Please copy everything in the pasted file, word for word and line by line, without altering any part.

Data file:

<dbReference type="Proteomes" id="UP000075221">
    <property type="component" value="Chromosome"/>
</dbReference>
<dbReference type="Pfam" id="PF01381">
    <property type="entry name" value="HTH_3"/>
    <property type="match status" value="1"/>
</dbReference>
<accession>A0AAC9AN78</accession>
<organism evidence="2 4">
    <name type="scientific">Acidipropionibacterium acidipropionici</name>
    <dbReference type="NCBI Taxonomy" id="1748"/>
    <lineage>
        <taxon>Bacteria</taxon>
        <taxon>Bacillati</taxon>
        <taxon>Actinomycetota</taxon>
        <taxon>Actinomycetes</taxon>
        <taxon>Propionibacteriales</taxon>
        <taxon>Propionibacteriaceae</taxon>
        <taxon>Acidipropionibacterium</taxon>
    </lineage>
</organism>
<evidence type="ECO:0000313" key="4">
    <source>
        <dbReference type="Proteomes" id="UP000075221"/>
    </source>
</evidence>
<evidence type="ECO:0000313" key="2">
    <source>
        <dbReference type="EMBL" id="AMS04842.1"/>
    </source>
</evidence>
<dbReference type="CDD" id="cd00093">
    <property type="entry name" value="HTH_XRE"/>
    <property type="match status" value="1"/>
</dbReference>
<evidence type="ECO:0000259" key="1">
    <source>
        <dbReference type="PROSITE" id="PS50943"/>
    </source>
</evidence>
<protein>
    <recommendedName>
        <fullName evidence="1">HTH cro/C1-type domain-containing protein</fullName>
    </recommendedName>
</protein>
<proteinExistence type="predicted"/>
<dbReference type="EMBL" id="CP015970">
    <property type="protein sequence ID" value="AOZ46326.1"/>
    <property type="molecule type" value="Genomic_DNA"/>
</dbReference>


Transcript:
<dbReference type="Proteomes" id="UP000075221">
    <property type="component" value="Chromosome"/>
</dbReference>
<dbReference type="Pfam" id="PF01381">
    <property type="entry name" value="HTH_3"/>
    <property type="match status" value="1"/>
</dbReference>
<accession>A0AAC9AN78</accession>
<organism evidence="2 4">
    <name type="scientific">Acidipropionibacterium acidipropionici</name>
    <dbReference type="NCBI Taxonomy" id="1748"/>
    <lineage>
        <taxon>Bacteria</taxon>
        <taxon>Bacillati</taxon>
        <taxon>Actinomycetota</taxon>
        <taxon>Actinomycetes</taxon>
        <taxon>Propionibacteriales</taxon>
        <taxon>Propionibacteriaceae</taxon>
        <taxon>Acidipropionibacterium</taxon>
    </lineage>
</organism>
<evidence type="ECO:0000313" key="4">
    <source>
        <dbReference type="Proteomes" id="UP000075221"/>
    </source>
</evidence>
<evidence type="ECO:0000313" key="2">
    <source>
        <dbReference type="EMBL" id="AMS04842.1"/>
    </source>
</evidence>
<dbReference type="CDD" id="cd00093">
    <property type="entry name" value="HTH_XRE"/>
    <property type="match status" value="1"/>
</dbReference>
<evidence type="ECO:0000259" key="1">
    <source>
        <dbReference type="PROSITE" id="PS50943"/>
    </source>
</evidence>
<protein>
    <recommendedName>
        <fullName evidence="1">HTH cro/C1-type domain-containing protein</fullName>
    </recommendedName>
</protein>
<proteinExistence type="predicted"/>
<dbReference type="EMBL" id="CP015970">
    <property type="protein sequence ID" value="AOZ46326.1"/>
    <property type="molecule type" value="Genomic_DNA"/>
</dbReference>